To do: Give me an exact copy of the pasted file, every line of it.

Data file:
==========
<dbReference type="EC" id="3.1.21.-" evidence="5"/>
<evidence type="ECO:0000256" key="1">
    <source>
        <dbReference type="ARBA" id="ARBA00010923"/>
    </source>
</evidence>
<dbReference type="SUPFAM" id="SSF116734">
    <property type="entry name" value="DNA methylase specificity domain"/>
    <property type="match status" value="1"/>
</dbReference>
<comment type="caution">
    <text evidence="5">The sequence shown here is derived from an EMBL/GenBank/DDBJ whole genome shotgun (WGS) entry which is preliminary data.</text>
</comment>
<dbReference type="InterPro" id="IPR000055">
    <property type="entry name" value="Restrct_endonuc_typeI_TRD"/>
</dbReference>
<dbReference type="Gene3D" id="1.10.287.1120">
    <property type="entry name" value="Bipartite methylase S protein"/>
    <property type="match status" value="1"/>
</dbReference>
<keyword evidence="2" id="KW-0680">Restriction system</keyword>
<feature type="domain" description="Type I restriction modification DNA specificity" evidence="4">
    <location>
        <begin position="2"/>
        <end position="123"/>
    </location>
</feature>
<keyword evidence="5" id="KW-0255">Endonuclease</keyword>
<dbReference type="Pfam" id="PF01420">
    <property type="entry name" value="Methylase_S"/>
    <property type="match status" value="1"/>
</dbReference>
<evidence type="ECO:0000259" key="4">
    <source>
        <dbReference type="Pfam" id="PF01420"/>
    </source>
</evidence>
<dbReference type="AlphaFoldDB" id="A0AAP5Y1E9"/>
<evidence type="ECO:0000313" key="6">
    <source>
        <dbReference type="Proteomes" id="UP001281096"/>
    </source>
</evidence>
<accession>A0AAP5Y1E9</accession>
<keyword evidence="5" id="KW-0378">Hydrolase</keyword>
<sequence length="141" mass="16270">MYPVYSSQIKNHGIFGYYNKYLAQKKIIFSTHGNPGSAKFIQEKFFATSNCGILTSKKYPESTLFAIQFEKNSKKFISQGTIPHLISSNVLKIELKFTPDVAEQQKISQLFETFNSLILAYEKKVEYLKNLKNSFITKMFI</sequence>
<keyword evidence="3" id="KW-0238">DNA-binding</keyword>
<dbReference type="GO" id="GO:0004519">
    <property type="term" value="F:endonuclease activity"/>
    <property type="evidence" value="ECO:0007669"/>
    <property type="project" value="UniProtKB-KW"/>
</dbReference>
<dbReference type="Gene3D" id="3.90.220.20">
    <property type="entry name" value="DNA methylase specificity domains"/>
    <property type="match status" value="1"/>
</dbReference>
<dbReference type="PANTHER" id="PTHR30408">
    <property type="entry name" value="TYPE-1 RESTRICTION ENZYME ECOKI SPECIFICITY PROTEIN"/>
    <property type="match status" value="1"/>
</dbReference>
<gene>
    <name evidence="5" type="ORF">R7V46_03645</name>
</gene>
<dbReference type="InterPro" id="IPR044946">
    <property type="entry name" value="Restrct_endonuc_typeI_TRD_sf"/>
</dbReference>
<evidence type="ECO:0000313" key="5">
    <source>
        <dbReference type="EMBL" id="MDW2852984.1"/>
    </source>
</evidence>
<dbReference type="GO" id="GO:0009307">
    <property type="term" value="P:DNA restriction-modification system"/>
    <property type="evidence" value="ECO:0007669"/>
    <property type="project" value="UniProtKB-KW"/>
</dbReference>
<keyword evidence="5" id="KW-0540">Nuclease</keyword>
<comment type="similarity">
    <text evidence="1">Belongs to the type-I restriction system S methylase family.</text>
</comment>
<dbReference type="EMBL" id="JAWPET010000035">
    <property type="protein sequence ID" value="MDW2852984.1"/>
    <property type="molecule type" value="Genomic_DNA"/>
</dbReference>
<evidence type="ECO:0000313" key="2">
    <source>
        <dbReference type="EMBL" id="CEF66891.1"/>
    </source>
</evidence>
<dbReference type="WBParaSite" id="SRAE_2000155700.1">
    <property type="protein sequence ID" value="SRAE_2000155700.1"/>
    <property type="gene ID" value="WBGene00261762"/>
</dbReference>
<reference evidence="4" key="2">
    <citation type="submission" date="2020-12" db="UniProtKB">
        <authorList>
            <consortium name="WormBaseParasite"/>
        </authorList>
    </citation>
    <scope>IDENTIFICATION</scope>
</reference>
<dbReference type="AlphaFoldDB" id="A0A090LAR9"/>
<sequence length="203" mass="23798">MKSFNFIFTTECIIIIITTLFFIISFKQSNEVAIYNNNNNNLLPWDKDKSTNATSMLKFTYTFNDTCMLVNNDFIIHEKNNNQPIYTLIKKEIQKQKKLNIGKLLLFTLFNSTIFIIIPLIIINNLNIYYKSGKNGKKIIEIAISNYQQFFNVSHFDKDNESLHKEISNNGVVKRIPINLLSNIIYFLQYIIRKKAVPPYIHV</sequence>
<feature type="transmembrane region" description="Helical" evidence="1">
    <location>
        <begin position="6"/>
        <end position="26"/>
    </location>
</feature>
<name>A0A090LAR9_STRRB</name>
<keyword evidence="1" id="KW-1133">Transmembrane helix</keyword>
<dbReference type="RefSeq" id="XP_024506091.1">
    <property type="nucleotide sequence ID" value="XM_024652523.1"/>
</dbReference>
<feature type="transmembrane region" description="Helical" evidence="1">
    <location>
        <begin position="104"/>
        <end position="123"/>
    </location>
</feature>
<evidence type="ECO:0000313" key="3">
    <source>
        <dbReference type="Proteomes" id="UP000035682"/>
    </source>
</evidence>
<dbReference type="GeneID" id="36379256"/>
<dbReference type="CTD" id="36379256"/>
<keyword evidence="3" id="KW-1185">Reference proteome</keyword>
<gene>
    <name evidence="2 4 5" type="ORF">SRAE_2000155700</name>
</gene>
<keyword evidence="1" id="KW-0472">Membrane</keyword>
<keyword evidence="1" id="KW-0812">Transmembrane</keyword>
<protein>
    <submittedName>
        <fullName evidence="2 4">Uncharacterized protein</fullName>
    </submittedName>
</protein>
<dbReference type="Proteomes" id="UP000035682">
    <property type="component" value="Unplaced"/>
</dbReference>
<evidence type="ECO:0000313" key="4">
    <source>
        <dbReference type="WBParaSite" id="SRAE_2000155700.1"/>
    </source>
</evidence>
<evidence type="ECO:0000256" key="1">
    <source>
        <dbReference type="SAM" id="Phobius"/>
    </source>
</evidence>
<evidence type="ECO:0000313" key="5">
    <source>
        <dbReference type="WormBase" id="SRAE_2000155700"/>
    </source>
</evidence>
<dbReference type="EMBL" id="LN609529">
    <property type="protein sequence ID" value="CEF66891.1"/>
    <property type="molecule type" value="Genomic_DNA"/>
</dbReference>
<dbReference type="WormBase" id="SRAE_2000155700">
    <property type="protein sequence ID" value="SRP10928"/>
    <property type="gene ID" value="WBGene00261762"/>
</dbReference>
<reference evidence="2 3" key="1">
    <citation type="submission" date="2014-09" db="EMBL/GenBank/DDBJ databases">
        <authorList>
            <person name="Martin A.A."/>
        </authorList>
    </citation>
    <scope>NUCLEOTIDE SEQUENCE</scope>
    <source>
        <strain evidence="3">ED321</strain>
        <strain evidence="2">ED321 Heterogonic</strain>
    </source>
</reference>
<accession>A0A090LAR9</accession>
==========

<dbReference type="EC" id="3.1.21.-" evidence="5"/>
<evidence type="ECO:0000256" key="1">
    <source>
        <dbReference type="ARBA" id="ARBA00010923"/>
    </source>
</evidence>
<dbReference type="SUPFAM" id="SSF116734">
    <property type="entry name" value="DNA methylase specificity domain"/>
    <property type="match status" value="1"/>
</dbReference>
<comment type="caution">
    <text evidence="5">The sequence shown here is derived from an EMBL/GenBank/DDBJ whole genome shotgun (WGS) entry which is preliminary data.</text>
</comment>
<dbReference type="InterPro" id="IPR000055">
    <property type="entry name" value="Restrct_endonuc_typeI_TRD"/>
</dbReference>
<dbReference type="Gene3D" id="1.10.287.1120">
    <property type="entry name" value="Bipartite methylase S protein"/>
    <property type="match status" value="1"/>
</dbReference>
<keyword evidence="2" id="KW-0680">Restriction system</keyword>
<feature type="domain" description="Type I restriction modification DNA specificity" evidence="4">
    <location>
        <begin position="2"/>
        <end position="123"/>
    </location>
</feature>
<keyword evidence="5" id="KW-0255">Endonuclease</keyword>
<dbReference type="Pfam" id="PF01420">
    <property type="entry name" value="Methylase_S"/>
    <property type="match status" value="1"/>
</dbReference>
<evidence type="ECO:0000259" key="4">
    <source>
        <dbReference type="Pfam" id="PF01420"/>
    </source>
</evidence>
<dbReference type="AlphaFoldDB" id="A0AAP5Y1E9"/>
<evidence type="ECO:0000313" key="6">
    <source>
        <dbReference type="Proteomes" id="UP001281096"/>
    </source>
</evidence>
<accession>A0AAP5Y1E9</accession>
<keyword evidence="5" id="KW-0378">Hydrolase</keyword>
<sequence length="141" mass="16270">MYPVYSSQIKNHGIFGYYNKYLAQKKIIFSTHGNPGSAKFIQEKFFATSNCGILTSKKYPESTLFAIQFEKNSKKFISQGTIPHLISSNVLKIELKFTPDVAEQQKISQLFETFNSLILAYEKKVEYLKNLKNSFITKMFI</sequence>
<keyword evidence="3" id="KW-0238">DNA-binding</keyword>
<dbReference type="GO" id="GO:0004519">
    <property type="term" value="F:endonuclease activity"/>
    <property type="evidence" value="ECO:0007669"/>
    <property type="project" value="UniProtKB-KW"/>
</dbReference>
<dbReference type="Gene3D" id="3.90.220.20">
    <property type="entry name" value="DNA methylase specificity domains"/>
    <property type="match status" value="1"/>
</dbReference>
<dbReference type="PANTHER" id="PTHR30408">
    <property type="entry name" value="TYPE-1 RESTRICTION ENZYME ECOKI SPECIFICITY PROTEIN"/>
    <property type="match status" value="1"/>
</dbReference>
<gene>
    <name evidence="5" type="ORF">R7V46_03645</name>
</gene>
<dbReference type="InterPro" id="IPR044946">
    <property type="entry name" value="Restrct_endonuc_typeI_TRD_sf"/>
</dbReference>
<evidence type="ECO:0000313" key="5">
    <source>
        <dbReference type="EMBL" id="MDW2852984.1"/>
    </source>
</evidence>
<dbReference type="GO" id="GO:0009307">
    <property type="term" value="P:DNA restriction-modification system"/>
    <property type="evidence" value="ECO:0007669"/>
    <property type="project" value="UniProtKB-KW"/>
</dbReference>
<keyword evidence="5" id="KW-0540">Nuclease</keyword>
<comment type="similarity">
    <text evidence="1">Belongs to the type-I restriction system S methylase family.</text>
</comment>
<dbReference type="EMBL" id="JAWPET010000035">
    <property type="protein sequence ID" value="MDW2852984.1"/>
    <property type="molecule type" value="Genomic_DNA"/>
</dbReference>
<evidence type="ECO:0000313" key="2">
    <source>
        <dbReference type="EMBL" id="CEF66891.1"/>
    </source>
</evidence>
<dbReference type="WBParaSite" id="SRAE_2000155700.1">
    <property type="protein sequence ID" value="SRAE_2000155700.1"/>
    <property type="gene ID" value="WBGene00261762"/>
</dbReference>
<reference evidence="4" key="2">
    <citation type="submission" date="2020-12" db="UniProtKB">
        <authorList>
            <consortium name="WormBaseParasite"/>
        </authorList>
    </citation>
    <scope>IDENTIFICATION</scope>
</reference>
<dbReference type="AlphaFoldDB" id="A0A090LAR9"/>
<sequence length="203" mass="23798">MKSFNFIFTTECIIIIITTLFFIISFKQSNEVAIYNNNNNNLLPWDKDKSTNATSMLKFTYTFNDTCMLVNNDFIIHEKNNNQPIYTLIKKEIQKQKKLNIGKLLLFTLFNSTIFIIIPLIIINNLNIYYKSGKNGKKIIEIAISNYQQFFNVSHFDKDNESLHKEISNNGVVKRIPINLLSNIIYFLQYIIRKKAVPPYIHV</sequence>
<feature type="transmembrane region" description="Helical" evidence="1">
    <location>
        <begin position="6"/>
        <end position="26"/>
    </location>
</feature>
<name>A0A090LAR9_STRRB</name>
<keyword evidence="1" id="KW-1133">Transmembrane helix</keyword>
<dbReference type="RefSeq" id="XP_024506091.1">
    <property type="nucleotide sequence ID" value="XM_024652523.1"/>
</dbReference>
<feature type="transmembrane region" description="Helical" evidence="1">
    <location>
        <begin position="104"/>
        <end position="123"/>
    </location>
</feature>
<evidence type="ECO:0000313" key="3">
    <source>
        <dbReference type="Proteomes" id="UP000035682"/>
    </source>
</evidence>
<dbReference type="GeneID" id="36379256"/>
<dbReference type="CTD" id="36379256"/>
<keyword evidence="3" id="KW-1185">Reference proteome</keyword>
<gene>
    <name evidence="2 4 5" type="ORF">SRAE_2000155700</name>
</gene>
<keyword evidence="1" id="KW-0472">Membrane</keyword>
<keyword evidence="1" id="KW-0812">Transmembrane</keyword>
<protein>
    <submittedName>
        <fullName evidence="2 4">Uncharacterized protein</fullName>
    </submittedName>
</protein>
<dbReference type="Proteomes" id="UP000035682">
    <property type="component" value="Unplaced"/>
</dbReference>
<evidence type="ECO:0000313" key="4">
    <source>
        <dbReference type="WBParaSite" id="SRAE_2000155700.1"/>
    </source>
</evidence>
<evidence type="ECO:0000256" key="1">
    <source>
        <dbReference type="SAM" id="Phobius"/>
    </source>
</evidence>
<evidence type="ECO:0000313" key="5">
    <source>
        <dbReference type="WormBase" id="SRAE_2000155700"/>
    </source>
</evidence>
<dbReference type="EMBL" id="LN609529">
    <property type="protein sequence ID" value="CEF66891.1"/>
    <property type="molecule type" value="Genomic_DNA"/>
</dbReference>
<dbReference type="WormBase" id="SRAE_2000155700">
    <property type="protein sequence ID" value="SRP10928"/>
    <property type="gene ID" value="WBGene00261762"/>
</dbReference>
<reference evidence="2 3" key="1">
    <citation type="submission" date="2014-09" db="EMBL/GenBank/DDBJ databases">
        <authorList>
            <person name="Martin A.A."/>
        </authorList>
    </citation>
    <scope>NUCLEOTIDE SEQUENCE</scope>
    <source>
        <strain evidence="3">ED321</strain>
        <strain evidence="2">ED321 Heterogonic</strain>
    </source>
</reference>
<accession>A0A090LAR9</accession>